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I reserve the right to be wrong.

We tend to personify things with no will of their own. I grant you a lot of fish, swimming together for protection, may seem possessed of a shared will. But it just seems that way. The group does not have a mind of its own. For all the group-think in the world, there are no known group-minds.

And so to some examples;


A voluntarily sustained legal fiction. PepsiCo can sue and be sued in turn despite not being a living being. There are a load of buildings and equipment owned by this fiction, and the decisions of the fiction are made by a bunch of appointed individuals.

The bank account may have the company name on it, but that account is handled by a person, ironically someone paid from that same corporate bank account.


Another legal fiction, this time maintained by force of arms and threats. In more recent years the government has introduced some tasty carrots along with its sticks, in particular taxpayer-funded welfare systems, to ensure a large majority of people have skin in the government's game of thrones.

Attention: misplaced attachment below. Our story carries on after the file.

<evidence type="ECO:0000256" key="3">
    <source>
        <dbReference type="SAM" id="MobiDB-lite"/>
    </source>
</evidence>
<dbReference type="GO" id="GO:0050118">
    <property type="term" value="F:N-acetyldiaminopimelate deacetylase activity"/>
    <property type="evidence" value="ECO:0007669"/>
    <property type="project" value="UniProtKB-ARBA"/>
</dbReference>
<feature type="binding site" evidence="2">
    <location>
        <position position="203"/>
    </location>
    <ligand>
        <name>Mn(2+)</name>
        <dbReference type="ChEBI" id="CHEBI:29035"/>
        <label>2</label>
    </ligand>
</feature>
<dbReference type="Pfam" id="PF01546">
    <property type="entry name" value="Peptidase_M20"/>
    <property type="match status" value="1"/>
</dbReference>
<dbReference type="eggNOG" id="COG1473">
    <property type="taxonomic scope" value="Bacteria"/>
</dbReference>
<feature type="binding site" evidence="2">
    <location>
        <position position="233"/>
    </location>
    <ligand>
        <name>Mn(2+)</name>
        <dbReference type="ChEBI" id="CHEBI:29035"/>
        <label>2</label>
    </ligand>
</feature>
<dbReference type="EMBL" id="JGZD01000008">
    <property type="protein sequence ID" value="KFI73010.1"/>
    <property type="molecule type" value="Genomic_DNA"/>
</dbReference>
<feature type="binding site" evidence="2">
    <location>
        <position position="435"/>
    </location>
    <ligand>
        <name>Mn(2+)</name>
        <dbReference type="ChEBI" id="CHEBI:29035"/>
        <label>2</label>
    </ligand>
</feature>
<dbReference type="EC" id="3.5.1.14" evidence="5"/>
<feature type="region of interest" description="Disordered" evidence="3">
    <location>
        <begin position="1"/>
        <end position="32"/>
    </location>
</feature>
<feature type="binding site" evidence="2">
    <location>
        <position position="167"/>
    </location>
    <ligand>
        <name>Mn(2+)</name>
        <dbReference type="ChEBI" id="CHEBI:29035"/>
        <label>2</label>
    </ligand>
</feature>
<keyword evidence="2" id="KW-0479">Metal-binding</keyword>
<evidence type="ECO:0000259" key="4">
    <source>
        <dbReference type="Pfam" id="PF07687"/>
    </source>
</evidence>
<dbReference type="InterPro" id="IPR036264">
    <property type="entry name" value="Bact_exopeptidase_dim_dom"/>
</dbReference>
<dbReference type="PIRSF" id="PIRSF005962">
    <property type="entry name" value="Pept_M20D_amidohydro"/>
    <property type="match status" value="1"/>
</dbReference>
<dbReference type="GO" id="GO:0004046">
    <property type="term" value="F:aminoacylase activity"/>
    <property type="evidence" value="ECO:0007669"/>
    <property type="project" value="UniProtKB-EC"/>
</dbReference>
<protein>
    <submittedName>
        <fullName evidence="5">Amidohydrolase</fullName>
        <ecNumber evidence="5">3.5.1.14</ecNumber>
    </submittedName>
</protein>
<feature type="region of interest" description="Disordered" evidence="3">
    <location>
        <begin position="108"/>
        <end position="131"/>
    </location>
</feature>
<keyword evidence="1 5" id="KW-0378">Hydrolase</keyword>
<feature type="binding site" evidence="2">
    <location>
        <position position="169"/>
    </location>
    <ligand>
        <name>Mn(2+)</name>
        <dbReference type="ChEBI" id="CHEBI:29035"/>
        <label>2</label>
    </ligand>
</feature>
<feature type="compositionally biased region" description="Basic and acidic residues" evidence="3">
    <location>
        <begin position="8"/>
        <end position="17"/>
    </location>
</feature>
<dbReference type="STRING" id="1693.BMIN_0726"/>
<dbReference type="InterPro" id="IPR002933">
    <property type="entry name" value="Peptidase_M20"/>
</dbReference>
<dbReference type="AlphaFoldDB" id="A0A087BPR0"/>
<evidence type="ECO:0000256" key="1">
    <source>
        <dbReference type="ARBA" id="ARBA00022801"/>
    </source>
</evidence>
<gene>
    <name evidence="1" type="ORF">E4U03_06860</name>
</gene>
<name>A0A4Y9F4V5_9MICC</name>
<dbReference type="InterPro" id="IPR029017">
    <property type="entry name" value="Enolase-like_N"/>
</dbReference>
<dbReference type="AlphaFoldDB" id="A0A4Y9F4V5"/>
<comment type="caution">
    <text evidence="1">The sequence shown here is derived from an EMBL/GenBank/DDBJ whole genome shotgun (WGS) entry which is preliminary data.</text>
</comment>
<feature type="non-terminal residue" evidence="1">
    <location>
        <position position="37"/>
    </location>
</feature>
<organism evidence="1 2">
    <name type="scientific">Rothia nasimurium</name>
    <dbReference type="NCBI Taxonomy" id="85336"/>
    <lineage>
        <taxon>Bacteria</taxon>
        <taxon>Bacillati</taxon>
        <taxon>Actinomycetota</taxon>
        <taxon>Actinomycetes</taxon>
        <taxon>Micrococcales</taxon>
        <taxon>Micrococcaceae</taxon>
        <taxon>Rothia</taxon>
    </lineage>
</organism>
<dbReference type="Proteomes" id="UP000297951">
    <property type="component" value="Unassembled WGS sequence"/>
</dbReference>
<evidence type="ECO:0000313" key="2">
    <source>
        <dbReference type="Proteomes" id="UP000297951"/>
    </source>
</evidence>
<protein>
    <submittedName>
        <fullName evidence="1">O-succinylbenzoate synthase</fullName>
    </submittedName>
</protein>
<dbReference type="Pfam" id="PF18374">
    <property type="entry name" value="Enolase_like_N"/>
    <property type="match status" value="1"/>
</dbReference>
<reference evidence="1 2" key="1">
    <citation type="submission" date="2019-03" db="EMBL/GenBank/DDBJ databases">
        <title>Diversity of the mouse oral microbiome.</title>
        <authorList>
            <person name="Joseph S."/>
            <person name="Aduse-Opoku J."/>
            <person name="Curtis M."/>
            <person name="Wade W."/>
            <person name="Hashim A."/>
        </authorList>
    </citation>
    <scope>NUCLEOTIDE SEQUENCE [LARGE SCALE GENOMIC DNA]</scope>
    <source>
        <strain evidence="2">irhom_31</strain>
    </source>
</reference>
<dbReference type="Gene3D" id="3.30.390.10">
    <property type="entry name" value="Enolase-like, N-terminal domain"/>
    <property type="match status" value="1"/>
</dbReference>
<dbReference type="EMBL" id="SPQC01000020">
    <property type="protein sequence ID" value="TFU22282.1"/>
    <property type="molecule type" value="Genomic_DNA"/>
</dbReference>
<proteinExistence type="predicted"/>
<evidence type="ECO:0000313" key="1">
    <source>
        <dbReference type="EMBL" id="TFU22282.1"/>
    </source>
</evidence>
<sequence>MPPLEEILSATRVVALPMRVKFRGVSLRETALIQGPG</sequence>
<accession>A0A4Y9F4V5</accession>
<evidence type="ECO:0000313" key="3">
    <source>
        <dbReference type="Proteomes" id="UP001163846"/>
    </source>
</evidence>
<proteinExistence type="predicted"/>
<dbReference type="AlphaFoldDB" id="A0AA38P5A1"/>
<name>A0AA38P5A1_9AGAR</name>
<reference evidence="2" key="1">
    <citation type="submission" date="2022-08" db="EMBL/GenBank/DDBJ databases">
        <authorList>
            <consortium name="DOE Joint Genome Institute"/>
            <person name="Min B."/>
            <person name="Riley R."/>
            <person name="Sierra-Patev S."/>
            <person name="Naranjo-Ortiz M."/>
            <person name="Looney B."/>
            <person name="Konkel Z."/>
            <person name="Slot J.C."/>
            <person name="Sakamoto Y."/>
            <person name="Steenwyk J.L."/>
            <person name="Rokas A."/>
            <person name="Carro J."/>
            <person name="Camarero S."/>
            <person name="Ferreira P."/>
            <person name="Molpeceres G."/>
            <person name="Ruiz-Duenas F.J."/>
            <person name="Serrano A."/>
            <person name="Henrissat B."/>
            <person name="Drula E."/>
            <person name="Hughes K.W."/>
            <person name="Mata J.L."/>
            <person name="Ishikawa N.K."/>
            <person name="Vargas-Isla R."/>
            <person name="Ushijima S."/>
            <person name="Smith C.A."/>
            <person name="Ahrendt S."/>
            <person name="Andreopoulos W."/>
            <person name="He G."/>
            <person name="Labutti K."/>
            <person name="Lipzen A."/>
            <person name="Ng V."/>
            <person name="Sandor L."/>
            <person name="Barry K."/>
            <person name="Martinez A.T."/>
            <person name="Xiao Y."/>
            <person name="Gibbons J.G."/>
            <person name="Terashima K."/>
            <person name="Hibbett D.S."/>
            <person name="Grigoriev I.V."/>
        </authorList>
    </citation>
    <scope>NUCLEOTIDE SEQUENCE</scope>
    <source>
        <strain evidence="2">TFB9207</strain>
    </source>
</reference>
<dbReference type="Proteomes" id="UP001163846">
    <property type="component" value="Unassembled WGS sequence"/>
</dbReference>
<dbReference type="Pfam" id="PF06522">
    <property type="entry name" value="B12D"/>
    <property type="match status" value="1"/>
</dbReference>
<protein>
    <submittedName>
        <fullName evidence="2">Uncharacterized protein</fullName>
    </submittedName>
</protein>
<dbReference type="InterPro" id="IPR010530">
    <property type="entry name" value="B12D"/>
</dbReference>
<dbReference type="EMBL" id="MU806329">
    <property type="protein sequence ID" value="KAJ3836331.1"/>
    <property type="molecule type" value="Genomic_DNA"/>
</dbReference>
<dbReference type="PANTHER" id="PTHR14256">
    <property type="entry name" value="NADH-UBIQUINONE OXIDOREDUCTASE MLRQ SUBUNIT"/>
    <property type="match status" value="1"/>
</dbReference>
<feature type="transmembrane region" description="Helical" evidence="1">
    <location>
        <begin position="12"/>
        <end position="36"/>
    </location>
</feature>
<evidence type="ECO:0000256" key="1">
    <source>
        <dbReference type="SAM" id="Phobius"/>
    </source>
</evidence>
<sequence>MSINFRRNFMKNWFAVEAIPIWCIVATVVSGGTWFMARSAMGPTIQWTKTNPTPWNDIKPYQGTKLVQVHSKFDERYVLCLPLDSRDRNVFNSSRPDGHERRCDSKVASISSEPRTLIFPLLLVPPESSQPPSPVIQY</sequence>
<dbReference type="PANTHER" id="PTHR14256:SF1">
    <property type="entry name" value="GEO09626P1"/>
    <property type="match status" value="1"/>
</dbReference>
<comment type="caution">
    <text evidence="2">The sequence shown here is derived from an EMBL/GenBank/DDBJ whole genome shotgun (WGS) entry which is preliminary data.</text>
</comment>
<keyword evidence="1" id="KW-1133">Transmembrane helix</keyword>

Yeah. Us. By this I mean the arbitrary group you are born into. Generally people's sympathies with regard to group lie with the Nation State. So the state has a central place in creating illusions of a group-mind.


People of a different arbitrary group to your own. The individuals of the other groups become homogenised into some kind of oblivion by the cultural outlook that every person imbibes over their lifetime.


Ah, the personality that is made of all the economic acts by all the people in all the markets within a defined geographical area, generally one nation state, continent, or the world. This fictional phenomenon is the object of study for macroeconomists and most econometricians, neatly rendering those two fields of study equally fictional, and so pointless.

It remains to be seen whether humans will set aside these silly ideas and embrace a more peaceful, inviting, brighter outlook, but I am quietly optimistic that a great enlightenment awaits once we cast off the material shackles of historical consciousness and government.

Not to say we should have no historical consciousness. I merely mean that people, in making their judgements, shall someday no longer be ruled by the expanse of time behind them, but rather by the possibilities ahead.

On the next Ecomony Blogtime; Matty demonstrates beyond a doubt that economics is more interesting than watching paint dry!

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